Another issue that circular economy finance could help to address is the prevalence of poor-quality employment and informality, through investments that improve working standards and increase incomes. This has been identified by the International Labour Organization (ILO) as the main issue for global labour markets, with millions of people being forced to accept inadequate working conditions. ILO research shows that a majority of the 3.3 billion people employed globally in 2018 had inadequate economic security, material well-being and equality of opportunity. Development finance institutions (DFIs) will need to generate data to measure the poverty-alleviation benefits of circular economy practices in order to make circular economy finance work for this area of human development – in particular for the poverty reduction goals of SDG 1, but also in terms of other social SDGs such as gender equality (SDG 5), reducing global inequality (SDG 10) and quality of work (SDG 8). For example, in addition to data on material use, waste reduction and environmental performance, data will be required on the total number of jobs created, as well as new metrics on the distributional impacts on the quality of work, upskilling, the division between skilled and unskilled jobs, formal and informal work, gender and youth, as well as rural and urban employment.
Financing the SDGs and circularity
While the SDGs have achieved several of their objectives since they were initiated in 2015, as highlighted in 2020 by the UN’s special rapporteur on extreme poverty and human rights, they are currently failing in relation to key goals such as poverty eradication, economic equality, gender equality and climate change. There are calls for the SDGs to be recalibrated in response to the COVID-19 pandemic, the accompanying global economic recession and accelerating climate change. Based on calculations by the International Monetary Fund (IMF) and UNCTAD, the funding gap for the realization of the SDGs in developing countries alone is estimated to be $2.5 trillion per year for the sectors of power, transport, telecommunications, water and sanitation, food security and agriculture, climate change mitigation and adaptation, ecosystems/biodiversity, health, and education. According to the Sustainable Development Solutions Network (SDSN), the average SDG financing gap per year for all low-income developing countries (numbering 59 in 2019) was to be around $400 billion between 2019 and 2030.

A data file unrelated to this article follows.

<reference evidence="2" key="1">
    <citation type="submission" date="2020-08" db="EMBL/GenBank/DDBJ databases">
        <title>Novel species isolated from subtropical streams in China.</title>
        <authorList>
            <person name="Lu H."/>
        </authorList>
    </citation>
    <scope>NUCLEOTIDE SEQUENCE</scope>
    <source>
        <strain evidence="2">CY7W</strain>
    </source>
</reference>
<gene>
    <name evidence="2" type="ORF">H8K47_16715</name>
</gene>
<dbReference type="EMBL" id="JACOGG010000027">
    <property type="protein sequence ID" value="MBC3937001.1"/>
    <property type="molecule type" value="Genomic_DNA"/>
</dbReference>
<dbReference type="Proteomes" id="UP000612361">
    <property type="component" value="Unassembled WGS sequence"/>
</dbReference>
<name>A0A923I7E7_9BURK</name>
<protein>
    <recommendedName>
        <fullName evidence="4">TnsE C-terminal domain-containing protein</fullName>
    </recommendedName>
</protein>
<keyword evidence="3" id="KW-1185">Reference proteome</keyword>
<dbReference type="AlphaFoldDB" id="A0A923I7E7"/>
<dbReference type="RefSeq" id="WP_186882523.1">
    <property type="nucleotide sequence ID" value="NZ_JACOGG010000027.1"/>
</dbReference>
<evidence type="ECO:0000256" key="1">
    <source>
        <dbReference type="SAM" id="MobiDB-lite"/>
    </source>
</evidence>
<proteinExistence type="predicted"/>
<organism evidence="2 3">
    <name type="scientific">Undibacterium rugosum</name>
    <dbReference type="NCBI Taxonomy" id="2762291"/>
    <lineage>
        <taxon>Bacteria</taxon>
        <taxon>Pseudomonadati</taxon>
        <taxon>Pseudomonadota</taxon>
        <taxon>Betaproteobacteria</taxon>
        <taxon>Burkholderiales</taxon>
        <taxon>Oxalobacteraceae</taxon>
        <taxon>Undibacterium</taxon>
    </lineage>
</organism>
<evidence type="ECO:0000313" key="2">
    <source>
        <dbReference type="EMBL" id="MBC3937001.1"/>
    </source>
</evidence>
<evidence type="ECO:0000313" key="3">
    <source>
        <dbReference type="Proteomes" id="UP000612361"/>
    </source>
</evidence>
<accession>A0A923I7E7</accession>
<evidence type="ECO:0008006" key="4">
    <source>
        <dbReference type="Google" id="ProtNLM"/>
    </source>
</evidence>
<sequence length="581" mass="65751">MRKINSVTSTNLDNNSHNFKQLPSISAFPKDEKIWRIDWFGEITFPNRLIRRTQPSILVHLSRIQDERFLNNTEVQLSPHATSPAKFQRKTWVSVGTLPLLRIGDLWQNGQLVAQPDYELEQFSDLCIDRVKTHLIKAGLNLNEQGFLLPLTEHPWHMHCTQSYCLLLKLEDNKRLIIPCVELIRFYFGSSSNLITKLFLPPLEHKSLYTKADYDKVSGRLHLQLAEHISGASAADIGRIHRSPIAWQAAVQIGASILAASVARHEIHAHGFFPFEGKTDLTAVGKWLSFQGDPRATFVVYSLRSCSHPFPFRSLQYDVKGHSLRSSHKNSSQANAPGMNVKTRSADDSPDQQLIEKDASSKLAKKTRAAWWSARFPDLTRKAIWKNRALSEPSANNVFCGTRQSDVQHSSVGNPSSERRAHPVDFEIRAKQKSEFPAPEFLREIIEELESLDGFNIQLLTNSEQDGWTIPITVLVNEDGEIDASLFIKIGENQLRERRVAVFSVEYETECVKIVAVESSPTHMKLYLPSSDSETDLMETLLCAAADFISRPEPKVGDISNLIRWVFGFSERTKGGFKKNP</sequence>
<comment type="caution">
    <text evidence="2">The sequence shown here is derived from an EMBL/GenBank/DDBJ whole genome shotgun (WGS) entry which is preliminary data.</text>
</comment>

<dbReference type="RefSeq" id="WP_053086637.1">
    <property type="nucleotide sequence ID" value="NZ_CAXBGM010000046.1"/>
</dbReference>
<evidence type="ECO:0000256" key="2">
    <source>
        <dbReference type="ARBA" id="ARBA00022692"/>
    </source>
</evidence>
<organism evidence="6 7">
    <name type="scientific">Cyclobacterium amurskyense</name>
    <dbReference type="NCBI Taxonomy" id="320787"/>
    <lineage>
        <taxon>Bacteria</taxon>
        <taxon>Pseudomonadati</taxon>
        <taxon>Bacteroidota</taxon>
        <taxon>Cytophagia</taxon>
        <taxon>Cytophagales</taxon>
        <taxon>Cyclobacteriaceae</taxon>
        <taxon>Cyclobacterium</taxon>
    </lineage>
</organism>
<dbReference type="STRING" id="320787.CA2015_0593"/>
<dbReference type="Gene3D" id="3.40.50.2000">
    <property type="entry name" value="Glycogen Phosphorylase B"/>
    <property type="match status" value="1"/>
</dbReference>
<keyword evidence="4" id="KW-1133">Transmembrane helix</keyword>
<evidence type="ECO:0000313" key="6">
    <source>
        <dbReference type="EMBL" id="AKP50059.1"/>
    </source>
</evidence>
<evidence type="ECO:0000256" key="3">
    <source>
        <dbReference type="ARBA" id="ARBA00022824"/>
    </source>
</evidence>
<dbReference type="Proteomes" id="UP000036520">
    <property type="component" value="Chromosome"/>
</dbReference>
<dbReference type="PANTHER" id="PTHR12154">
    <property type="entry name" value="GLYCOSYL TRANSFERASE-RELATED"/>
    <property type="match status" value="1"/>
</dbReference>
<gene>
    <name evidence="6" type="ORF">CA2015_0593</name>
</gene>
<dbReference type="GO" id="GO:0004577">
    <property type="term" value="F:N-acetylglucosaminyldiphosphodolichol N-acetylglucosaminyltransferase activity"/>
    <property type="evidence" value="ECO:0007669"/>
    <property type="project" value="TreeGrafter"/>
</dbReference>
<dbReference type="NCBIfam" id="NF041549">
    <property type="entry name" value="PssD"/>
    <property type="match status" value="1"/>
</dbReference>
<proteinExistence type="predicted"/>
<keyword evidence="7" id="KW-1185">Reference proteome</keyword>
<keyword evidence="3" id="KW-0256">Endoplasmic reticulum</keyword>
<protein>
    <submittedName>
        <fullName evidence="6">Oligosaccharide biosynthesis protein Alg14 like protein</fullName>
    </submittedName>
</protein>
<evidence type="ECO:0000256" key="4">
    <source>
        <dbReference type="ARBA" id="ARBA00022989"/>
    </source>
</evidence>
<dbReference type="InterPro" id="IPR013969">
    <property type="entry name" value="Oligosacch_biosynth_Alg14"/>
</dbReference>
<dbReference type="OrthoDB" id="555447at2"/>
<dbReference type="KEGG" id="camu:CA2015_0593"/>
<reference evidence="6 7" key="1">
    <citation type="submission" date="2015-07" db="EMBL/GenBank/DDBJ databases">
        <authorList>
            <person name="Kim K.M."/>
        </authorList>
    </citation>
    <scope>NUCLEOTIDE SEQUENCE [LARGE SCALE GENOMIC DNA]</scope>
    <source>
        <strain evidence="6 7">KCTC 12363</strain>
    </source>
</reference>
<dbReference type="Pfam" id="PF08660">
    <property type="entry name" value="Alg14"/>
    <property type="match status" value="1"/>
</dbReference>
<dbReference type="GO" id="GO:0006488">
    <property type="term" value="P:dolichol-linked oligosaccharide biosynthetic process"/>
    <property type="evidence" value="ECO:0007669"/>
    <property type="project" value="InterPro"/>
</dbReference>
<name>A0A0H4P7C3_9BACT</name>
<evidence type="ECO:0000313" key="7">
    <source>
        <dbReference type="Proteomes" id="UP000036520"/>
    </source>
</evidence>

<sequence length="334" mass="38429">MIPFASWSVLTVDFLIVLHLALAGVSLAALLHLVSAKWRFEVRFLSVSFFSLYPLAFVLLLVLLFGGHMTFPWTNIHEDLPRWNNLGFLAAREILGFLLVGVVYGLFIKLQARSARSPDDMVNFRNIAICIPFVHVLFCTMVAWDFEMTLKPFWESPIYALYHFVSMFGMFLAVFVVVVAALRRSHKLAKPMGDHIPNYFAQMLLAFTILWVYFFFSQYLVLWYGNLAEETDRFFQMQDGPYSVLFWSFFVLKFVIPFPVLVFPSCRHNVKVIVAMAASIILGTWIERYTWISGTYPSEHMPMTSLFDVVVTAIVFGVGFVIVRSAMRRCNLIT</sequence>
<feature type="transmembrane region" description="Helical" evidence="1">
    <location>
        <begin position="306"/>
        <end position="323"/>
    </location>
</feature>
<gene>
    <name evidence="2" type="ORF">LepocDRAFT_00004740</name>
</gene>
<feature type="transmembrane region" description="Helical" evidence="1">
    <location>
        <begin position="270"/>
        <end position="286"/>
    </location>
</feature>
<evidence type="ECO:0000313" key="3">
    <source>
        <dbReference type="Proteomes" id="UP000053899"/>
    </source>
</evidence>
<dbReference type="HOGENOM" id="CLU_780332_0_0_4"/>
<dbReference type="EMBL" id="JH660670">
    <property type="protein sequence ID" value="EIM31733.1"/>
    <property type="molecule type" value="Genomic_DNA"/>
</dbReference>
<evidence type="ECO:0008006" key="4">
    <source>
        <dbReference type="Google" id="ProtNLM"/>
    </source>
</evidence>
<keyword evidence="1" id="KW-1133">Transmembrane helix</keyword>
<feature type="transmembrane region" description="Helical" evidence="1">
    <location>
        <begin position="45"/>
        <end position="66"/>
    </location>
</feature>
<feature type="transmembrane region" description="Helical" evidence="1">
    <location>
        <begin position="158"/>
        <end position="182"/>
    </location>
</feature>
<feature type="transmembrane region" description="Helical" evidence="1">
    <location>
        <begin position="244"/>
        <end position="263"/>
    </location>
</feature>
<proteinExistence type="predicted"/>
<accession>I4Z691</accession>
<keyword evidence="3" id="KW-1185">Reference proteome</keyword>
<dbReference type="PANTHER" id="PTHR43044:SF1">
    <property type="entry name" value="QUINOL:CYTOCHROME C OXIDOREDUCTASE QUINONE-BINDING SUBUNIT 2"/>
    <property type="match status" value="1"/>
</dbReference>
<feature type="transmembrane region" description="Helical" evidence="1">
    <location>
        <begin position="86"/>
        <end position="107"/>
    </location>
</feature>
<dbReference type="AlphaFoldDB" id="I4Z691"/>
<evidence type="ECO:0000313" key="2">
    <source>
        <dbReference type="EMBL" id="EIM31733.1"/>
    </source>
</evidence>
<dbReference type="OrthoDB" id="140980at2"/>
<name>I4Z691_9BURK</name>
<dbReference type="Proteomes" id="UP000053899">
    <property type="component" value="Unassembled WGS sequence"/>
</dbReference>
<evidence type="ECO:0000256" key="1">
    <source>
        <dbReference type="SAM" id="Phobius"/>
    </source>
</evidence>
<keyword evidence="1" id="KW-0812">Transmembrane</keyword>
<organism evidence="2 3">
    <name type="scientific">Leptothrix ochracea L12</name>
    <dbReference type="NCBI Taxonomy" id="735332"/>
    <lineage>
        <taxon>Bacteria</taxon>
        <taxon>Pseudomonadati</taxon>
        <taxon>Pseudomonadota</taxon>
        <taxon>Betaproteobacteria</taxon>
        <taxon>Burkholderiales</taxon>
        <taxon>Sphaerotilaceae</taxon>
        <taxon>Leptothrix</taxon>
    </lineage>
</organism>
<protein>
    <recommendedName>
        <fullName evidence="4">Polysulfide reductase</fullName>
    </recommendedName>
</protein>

International development finance relying on ODA alone will not be able to address this gap. Pre-pandemic, total ODA fell by 4.3 per cent in 2018, and ODA to least developed countries (LDCs) by 2.1 per cent. In 2020, total ODA rose by 3.5 per cent in real terms compared to 2019, to reach the highest level ever recorded. This positive development is in part due to the support given by members of the OECD’s Development Assistance Committee (DAC) to an inclusive global recovery from
Still, the current global context poses risks in terms of reductions in the financing available to developing economies. Developing nations are facing debt distress, exacerbated by the pandemic, which further decreases the amount of public funding available for sustainable development initiatives. The OECD estimates that external private finance inflows could drop by $700 billion in 2020 compared to 2019 levels, which would exceed by 60 per cent the impact caused by the 2008 global financial crisis.
Such outcomes would exacerbate the threat of major development setbacks that would increase global vulnerability to emerging environmental and public health risks: future pandemics, climate change and other global public damages such as biodiversity loss or plastics pollution. In the current context of the post-COVID-19 economic recovery, the mandates of DFIs mean that they will be expected to offer countercyclical financing to provide sufficient financial stability for low- and middle-income countries to address long-term challenges. However, this has the potential to have a negative impact on investment volumes dedicated to SDG and climate finance, through the provision of increased working capital and refinancing.